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Prioritization, accountability keys to achieving goals

By Kirsten McMahon, Associate Editor

In order to make change happen in your life — whether it’s a big or small objective — you need to prioritize your goal and be held accountable to it, Toronto lawyer and certified executive coach Michael Bury tells

Whether your goal is to get to the gym a few times a week or change your career path, Bury, founder of Blue Pond Coaching, says the steps remain the same.

“In order to make significant changes, a person has to be sure that they truly want it and whether they are prepared to make it a priority,” he says. “The second critical factor to success is accountability.

"How many New Year’s resolutions do people fail to keep? I suspect the number is quite high and one of the reasons is because there’s no accountability system set up,” Bury says.

He says many of the coaching clients he meets with have one thing in common — they want to change. They’ve taken the first step of seeking out a coach and have carved out the time to come to the first meeting.

“More often than not, they arrive with a ‘wish list.’ They want to switch jobs, take their law practice in a different direction or get some additional education like an advanced law degree. These lists can be quite long,” Bury says.

One of the starting points, he says, is to dispel any myths he has a magic wand that will make a transformation appear overnight.

“Getting coached is hard work. Before we begin the process, there is some upfront heavy lifting I expect from my clients. They have to figure out if their ‘wish list’ is really what they want to achieve,” Bury says.

In order to make significant changes, he says a person must be prepared to make this a priority.

“I ask clients to consider every aspect of their life and whether they are willing to make adjustments which will allow for the change to happen," Bury says. "Your daily routine, for example, may have to be altered significantly if you want to take an advanced law degree while working.”

Many of these discussions involve a “reality check” and require a person to think about all of the small adjustments that will have to take place in order to achieve the big change.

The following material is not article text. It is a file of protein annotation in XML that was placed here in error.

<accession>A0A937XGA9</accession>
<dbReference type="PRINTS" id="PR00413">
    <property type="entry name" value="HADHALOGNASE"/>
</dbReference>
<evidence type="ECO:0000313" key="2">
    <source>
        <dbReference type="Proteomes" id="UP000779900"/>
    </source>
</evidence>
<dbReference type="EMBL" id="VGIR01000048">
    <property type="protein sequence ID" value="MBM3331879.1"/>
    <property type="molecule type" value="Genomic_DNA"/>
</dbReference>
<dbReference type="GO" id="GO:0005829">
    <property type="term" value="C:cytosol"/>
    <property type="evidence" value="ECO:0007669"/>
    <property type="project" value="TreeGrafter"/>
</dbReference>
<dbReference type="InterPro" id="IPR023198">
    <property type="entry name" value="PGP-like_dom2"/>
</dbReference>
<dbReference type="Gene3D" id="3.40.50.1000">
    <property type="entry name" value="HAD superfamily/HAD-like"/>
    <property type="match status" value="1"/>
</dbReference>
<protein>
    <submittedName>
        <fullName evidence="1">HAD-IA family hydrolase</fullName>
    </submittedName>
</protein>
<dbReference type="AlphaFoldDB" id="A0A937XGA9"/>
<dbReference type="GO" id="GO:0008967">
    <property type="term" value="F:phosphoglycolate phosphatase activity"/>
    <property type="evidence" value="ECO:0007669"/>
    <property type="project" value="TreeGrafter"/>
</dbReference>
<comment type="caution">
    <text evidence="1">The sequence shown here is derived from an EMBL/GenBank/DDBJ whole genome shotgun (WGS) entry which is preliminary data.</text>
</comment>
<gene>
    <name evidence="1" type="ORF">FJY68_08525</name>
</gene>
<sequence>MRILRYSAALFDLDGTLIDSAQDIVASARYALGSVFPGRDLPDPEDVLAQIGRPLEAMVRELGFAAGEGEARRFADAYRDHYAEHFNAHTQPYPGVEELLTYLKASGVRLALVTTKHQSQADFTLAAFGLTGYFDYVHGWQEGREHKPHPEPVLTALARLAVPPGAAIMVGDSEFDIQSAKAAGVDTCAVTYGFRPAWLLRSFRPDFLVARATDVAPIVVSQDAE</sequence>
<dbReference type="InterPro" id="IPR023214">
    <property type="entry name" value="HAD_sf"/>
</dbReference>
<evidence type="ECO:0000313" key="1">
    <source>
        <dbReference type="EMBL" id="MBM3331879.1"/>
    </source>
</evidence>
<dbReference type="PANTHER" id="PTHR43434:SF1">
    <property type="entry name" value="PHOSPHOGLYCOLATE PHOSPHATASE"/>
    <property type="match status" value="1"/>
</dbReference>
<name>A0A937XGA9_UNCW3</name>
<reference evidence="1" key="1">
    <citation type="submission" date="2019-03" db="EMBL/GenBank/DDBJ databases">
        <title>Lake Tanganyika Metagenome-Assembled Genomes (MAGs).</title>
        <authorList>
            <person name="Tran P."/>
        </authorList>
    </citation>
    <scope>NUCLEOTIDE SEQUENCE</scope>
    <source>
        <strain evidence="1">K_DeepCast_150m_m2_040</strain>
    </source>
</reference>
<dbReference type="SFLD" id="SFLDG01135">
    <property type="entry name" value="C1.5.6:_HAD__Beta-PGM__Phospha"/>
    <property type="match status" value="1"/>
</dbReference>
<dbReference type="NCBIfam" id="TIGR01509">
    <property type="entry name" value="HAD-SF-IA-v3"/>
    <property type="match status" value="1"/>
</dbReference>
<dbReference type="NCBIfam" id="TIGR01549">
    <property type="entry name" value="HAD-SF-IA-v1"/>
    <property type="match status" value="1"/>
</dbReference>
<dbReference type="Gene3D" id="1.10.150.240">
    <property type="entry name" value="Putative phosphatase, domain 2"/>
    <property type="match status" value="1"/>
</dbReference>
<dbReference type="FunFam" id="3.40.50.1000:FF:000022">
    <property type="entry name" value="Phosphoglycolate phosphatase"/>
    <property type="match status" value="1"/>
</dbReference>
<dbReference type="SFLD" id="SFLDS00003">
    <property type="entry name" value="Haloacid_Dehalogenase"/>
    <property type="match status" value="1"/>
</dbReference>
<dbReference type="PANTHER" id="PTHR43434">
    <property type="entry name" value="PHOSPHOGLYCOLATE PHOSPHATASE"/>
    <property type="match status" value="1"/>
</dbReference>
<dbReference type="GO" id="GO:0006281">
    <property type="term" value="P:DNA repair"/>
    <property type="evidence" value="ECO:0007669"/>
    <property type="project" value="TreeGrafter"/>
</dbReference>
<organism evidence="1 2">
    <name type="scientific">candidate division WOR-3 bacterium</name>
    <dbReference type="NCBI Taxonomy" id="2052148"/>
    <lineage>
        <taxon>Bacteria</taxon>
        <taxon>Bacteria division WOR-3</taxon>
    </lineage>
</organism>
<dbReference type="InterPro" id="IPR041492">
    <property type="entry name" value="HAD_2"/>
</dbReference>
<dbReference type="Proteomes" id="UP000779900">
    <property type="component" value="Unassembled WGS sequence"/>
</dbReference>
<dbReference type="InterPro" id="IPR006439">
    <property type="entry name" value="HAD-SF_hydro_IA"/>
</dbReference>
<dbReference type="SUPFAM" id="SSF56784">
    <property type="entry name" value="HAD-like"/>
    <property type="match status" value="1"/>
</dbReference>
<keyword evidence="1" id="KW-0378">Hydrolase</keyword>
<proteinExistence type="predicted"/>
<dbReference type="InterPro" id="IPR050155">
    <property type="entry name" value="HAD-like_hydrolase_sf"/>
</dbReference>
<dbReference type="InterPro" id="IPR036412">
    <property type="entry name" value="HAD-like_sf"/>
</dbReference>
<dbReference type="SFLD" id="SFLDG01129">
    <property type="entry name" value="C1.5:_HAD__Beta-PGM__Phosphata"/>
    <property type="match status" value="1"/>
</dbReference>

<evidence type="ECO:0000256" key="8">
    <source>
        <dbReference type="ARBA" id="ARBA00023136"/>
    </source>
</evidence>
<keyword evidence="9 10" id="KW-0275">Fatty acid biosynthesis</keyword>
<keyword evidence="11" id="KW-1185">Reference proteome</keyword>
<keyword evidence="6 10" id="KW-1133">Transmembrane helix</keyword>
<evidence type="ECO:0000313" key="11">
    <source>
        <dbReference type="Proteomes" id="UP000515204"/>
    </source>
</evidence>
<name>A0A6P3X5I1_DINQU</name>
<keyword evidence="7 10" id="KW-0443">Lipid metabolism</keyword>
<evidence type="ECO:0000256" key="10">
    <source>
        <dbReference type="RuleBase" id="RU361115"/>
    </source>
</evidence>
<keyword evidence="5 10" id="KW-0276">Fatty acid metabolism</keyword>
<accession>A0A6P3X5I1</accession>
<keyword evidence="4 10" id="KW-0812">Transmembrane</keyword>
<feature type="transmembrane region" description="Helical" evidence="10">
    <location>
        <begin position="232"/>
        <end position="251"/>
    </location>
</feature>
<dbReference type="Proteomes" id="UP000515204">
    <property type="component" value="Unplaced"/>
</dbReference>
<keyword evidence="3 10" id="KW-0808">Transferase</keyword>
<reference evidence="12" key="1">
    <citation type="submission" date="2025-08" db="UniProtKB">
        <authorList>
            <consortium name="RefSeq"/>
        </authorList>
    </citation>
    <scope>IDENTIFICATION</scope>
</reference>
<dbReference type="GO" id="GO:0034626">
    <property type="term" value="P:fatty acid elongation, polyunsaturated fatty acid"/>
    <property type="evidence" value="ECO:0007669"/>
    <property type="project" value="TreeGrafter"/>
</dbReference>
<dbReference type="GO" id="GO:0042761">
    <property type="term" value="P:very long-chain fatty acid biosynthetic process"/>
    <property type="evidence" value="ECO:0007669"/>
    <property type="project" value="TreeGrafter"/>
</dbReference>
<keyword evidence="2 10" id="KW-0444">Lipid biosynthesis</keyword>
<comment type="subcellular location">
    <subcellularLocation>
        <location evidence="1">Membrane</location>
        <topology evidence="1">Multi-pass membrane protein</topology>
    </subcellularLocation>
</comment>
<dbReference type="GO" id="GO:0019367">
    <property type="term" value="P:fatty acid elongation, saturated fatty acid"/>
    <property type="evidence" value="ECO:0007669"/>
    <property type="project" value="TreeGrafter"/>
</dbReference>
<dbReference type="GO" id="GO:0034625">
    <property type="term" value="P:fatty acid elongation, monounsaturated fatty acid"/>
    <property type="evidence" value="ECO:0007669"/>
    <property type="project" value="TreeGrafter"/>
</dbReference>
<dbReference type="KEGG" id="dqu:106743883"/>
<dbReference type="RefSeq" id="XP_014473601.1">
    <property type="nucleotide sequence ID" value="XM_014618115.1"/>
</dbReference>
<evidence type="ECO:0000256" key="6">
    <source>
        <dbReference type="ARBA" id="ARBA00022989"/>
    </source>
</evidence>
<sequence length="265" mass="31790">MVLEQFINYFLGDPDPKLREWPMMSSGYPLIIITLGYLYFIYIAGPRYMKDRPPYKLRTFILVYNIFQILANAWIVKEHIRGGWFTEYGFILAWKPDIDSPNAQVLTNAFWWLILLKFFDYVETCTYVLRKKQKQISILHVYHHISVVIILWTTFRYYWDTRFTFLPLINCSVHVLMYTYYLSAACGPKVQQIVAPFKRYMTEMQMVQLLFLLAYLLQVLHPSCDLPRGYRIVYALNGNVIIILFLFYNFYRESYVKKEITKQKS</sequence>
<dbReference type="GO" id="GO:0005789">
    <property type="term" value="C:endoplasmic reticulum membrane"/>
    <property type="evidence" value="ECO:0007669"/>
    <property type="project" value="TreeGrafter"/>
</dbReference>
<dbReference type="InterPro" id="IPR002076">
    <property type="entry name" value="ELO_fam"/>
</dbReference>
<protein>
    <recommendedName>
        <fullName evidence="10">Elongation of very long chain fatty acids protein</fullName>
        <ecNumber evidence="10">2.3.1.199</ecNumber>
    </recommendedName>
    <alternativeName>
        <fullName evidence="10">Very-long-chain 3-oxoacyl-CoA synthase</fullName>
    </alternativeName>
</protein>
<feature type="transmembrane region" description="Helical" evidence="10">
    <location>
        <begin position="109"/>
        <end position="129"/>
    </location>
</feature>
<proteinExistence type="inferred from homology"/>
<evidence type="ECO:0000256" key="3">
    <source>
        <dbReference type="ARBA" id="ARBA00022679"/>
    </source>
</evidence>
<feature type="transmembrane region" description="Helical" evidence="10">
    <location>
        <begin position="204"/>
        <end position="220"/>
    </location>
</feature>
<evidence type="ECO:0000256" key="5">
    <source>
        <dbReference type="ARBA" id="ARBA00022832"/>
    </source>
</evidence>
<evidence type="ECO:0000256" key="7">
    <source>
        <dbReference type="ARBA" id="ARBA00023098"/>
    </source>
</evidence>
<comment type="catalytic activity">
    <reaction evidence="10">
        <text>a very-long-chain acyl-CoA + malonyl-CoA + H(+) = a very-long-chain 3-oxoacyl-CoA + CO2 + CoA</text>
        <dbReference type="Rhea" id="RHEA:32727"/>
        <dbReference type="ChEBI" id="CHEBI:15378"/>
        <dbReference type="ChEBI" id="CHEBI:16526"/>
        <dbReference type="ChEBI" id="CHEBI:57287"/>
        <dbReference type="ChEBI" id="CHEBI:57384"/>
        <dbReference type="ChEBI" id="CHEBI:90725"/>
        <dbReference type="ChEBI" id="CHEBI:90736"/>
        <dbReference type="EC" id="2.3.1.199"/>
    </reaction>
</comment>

“If someone honestly doesn’t believe they can make the small changes, then they are setting themselves up for failure," Bury says. "My role at this point is critical because I will ask the hard questions to make sure that failure is not an option.

“If we cannot arrive at this point, then the desired goal needs to be reassessed,” he adds.

Once the basic groundwork is complete, Bury says it’s time to explore what has prevented the client from achieving their goals on their own. He says many times they are simply overwhelmed by their daily legal practice.

“It’s actually quite common for successful lawyers to get stuck. At some point, they stop being innovative and rely on their prior successes. ‘If it ain’t broke, don’t fix it’ becomes a safety blanket,” he says.

“You see this in other businesses as well," Bury says. "Once restaurants become successful, they often stop changing their menus. It’s hard to restart once you get something working or something you think is working."

The motivation shifts from an approaching orientation to an avoidance mindset, Bury says.

“If you want to advance yourself, you need to assume an ‘approaching’ mindset — a willingness to explore and change. You become less concerned about risks and more interested in the rewards,” he says.

If a person is seeking change to either maintain their position or avoid something bad from happening, that’s avoidance, he notes.

“Avoidance more often than not results in a rut for legal professionals, and this is a dangerous thing in times of rapid innovation in the legal industry,” Bury says.

After a mindset reset, it’s time to get an accountability system set up. This can be done through an accountability partner, someone who keeps you on track.

“During the coaching engagement, that’s me. But in order for success to continue, you need someone to check in with to update on your progress regularly and, more importantly, talk to when you are having difficulties,” Bury says.

“Without this type of support in place, you will have wasted your time and money on coaching. Change doesn’t happen overnight — you need to have someone you trust in your corner,” he says.

While some clients continue to use Bury as their accountability partner and schedule check-in appointments as required, it is really up to the individual. The key is to have a plan.

“Other clients are comfortable with a personal accountability system such as a paper checklist or smartphone app, which can also work," he says.

Bury says in Jerry Seinfeld’s early days, he decided he was going to be a great comedian and in order to do so, he decided he needed to write at least one joke every day.

“His accountability system was a big wall calendar which had an entire year on one page, hung prominently in his apartment. For each day he completed his joke, he put a big, red ‘X’ over that day, creating a chain of days,” he says.

“If the chain remained unbroken, he knew he was getting to where he wanted to be and was his way to measure success,” Bury says.

“The key is to have something or someone to maintain the momentum that you’ve started with your coaching engagement and a way to measure it," he says. "The rest will follow.”

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